I cannot write a feeling, false or true.

I cannot write, there’s nothing in my head!

I cannot write a color, tint or hue.

Perhaps I simply cannot write at all.

I’ve literally banged against the wall.

And what is writing, really, after all?

The words, the words, they tumble and they fall

About my feet like clots of dirt and loam.

I say good night, good riddance to this poem.

Sonnet 27


The prodigal returned, a day ago,

With meek exhaustion; darkened, hollowed eyes.

His tail between his legs, his head hung low,

He realized his fault, resolved to try.

He bore the scathing anger in your face,

Humiliated, totally reduced,

To something less than dirt, to filth, debased.

He bore it all, the guilt of the accused.

And is this not enough, for you, a God?

This man has been through hell, and back again.

And now you find him begging for a nod,

A sign of grace, or love—yet you refrain.

Can you expect a change, in anger fraught?

This mortal man would be what you are not.


Sonnet 26


The artist knows the world in which he lives

So well because he watches, sits apart.

The resonance; the truth he aptly gives

Description to; the words, which find the heart

And pierce it through with observations frank;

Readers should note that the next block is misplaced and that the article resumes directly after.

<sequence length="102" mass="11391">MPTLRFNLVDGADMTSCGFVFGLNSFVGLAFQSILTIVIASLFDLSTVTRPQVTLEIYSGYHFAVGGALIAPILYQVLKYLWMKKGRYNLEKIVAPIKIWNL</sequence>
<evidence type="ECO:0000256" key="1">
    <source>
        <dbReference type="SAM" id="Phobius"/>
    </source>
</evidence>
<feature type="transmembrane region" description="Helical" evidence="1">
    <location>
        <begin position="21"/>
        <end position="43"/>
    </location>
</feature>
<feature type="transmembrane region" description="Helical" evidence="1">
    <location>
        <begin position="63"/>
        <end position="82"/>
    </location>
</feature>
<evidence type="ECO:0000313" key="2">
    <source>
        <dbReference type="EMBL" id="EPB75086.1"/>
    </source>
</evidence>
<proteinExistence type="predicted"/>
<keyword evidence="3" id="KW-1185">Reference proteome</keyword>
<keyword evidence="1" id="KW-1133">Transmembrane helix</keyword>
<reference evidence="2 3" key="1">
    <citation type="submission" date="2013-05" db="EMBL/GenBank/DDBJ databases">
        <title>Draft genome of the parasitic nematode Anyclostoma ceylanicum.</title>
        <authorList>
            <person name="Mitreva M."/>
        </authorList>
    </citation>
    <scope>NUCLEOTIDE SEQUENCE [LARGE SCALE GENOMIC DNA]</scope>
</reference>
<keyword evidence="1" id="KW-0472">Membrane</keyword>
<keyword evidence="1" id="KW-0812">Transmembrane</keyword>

The subtleties; the deft accuracy

Of life as lived, scrawled into pages blank—

All this because, apart, the artist sees.

His eyes detect the world, as through a scope.

The smallest particles, enlarged, disclose

Entire worlds contained, and in them, hope.

The hope we all could see, if we so chose.

For in the common things, we find the truth—

Repeated; found in death and sought in youth.


Sonnet 25


When I was young, I feared the basement’s dark,

The height of diving boards, and tempers cross,

And even, now and then, an angry bark,

But most of all I feared becoming lost.

That sinking feeling one cannot forget,

When in a fit you realize your plight,

That mother’s gone, and you begin to fret,

The world so large and looming in your sight.

But there is peace that comes of being lost

Within the pages of a little book;

Within the lives of others, even crossed

With tribulation—by their friends forsook.

These days, it is the only rest I find.

To lose myself, in someone else’s mind.

Sonnet 24


My fear, I think, is you’ll come home a man.

The boy, I can resist, if he returns.

But should you reappear with strength of hand,

Of mind, of jaw, of heart, of patience learned…

If I should find you changed for better still,

The master of your flaws, a truer friend.

It wouldn’t be a matter of my will—

It wouldn’t matter, really, in the end.

You see, I should be lost, and yours again.

And this is something I cannot ignore,